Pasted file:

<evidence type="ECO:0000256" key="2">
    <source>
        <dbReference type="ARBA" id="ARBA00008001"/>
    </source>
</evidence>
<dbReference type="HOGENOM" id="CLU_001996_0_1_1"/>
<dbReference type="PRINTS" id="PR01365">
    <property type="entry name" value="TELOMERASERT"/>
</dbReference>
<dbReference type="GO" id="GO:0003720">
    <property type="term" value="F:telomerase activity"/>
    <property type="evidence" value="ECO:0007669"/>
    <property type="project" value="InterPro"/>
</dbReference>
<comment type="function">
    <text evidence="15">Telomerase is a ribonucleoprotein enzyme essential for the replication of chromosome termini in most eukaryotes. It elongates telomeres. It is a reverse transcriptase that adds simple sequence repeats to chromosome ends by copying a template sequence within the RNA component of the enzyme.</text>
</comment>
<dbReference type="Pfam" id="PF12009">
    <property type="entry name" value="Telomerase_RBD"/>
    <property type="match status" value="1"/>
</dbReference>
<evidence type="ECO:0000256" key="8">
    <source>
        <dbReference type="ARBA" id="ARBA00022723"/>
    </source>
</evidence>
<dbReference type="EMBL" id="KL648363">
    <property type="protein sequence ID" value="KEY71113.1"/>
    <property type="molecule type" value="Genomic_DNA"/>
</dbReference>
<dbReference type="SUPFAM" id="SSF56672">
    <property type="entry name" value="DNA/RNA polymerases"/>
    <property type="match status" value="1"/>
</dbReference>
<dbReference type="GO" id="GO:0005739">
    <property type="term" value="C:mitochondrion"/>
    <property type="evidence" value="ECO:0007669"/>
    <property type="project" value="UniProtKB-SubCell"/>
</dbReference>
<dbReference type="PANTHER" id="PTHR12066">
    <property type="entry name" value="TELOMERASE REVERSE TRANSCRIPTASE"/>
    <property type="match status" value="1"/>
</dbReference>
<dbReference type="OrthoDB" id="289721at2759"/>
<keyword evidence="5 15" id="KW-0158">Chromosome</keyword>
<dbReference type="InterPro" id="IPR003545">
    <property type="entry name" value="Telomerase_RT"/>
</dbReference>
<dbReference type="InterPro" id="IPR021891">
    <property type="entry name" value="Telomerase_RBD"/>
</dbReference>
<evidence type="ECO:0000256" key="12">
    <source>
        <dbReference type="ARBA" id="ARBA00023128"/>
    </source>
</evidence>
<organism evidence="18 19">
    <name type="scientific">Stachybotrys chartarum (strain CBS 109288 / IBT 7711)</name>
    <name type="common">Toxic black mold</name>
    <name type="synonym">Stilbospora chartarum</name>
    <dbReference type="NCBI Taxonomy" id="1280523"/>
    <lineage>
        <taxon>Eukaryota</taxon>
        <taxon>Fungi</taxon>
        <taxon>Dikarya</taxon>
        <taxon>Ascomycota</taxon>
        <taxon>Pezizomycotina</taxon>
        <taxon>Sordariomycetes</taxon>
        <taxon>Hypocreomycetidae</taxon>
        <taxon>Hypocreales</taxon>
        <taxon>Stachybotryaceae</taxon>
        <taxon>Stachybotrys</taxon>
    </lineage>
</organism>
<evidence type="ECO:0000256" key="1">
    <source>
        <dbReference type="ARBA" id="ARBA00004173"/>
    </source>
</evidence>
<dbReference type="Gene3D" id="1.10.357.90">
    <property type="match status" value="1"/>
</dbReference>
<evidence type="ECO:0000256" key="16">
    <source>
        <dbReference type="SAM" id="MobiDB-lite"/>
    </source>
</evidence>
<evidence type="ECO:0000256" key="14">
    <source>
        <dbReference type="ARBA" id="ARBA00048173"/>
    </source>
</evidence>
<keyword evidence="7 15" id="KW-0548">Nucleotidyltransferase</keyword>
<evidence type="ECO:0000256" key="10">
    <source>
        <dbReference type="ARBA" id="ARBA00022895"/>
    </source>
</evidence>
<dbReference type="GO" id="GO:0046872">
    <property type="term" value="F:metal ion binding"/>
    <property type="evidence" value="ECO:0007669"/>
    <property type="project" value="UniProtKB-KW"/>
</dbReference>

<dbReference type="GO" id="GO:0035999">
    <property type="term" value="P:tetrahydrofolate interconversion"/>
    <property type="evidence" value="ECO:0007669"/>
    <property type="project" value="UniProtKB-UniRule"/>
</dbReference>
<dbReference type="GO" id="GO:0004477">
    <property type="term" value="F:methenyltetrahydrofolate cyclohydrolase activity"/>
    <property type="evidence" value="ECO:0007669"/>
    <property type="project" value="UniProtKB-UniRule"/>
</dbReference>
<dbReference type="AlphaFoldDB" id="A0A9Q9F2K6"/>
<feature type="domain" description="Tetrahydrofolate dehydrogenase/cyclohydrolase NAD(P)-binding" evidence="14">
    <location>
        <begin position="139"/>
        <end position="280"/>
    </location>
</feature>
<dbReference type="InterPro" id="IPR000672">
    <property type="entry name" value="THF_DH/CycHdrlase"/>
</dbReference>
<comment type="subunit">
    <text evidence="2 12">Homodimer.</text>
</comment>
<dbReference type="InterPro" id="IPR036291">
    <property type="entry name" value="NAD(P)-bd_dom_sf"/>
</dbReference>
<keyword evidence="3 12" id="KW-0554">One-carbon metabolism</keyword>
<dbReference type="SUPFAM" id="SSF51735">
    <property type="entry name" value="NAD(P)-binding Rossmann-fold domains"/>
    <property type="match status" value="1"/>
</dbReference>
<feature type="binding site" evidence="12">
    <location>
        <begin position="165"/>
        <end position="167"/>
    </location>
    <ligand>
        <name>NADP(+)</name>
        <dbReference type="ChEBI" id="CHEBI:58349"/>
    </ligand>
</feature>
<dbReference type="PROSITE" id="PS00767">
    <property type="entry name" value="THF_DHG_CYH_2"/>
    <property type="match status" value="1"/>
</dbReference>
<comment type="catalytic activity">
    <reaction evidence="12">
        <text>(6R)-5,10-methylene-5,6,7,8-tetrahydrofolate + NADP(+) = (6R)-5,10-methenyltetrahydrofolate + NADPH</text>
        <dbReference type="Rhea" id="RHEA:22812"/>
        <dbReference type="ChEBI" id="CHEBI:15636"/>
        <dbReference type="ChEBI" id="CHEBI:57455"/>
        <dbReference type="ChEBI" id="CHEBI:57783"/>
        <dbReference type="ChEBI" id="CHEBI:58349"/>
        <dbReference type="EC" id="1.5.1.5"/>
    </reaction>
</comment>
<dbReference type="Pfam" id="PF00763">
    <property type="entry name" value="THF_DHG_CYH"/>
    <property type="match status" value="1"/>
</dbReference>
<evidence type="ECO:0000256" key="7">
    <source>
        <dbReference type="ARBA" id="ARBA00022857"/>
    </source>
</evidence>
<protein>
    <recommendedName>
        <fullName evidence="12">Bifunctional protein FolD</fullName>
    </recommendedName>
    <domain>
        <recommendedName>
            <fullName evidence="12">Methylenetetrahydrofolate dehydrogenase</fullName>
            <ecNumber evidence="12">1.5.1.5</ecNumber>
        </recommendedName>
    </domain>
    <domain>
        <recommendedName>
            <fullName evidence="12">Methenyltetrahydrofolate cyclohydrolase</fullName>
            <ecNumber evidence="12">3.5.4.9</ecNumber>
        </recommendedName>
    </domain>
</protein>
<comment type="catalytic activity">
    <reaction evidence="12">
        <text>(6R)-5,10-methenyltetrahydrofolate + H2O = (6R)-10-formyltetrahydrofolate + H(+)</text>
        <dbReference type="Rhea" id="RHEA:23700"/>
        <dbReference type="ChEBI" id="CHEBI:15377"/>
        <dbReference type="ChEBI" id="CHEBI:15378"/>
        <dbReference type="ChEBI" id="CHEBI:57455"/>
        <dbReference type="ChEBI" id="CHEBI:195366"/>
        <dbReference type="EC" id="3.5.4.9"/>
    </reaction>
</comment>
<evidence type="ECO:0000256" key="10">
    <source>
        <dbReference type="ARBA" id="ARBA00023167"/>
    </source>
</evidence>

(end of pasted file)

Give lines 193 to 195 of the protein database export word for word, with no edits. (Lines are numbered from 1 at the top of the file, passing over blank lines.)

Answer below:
        <dbReference type="ChEBI" id="CHEBI:195366"/>
        <dbReference type="EC" id="3.5.4.9"/>
    </reaction>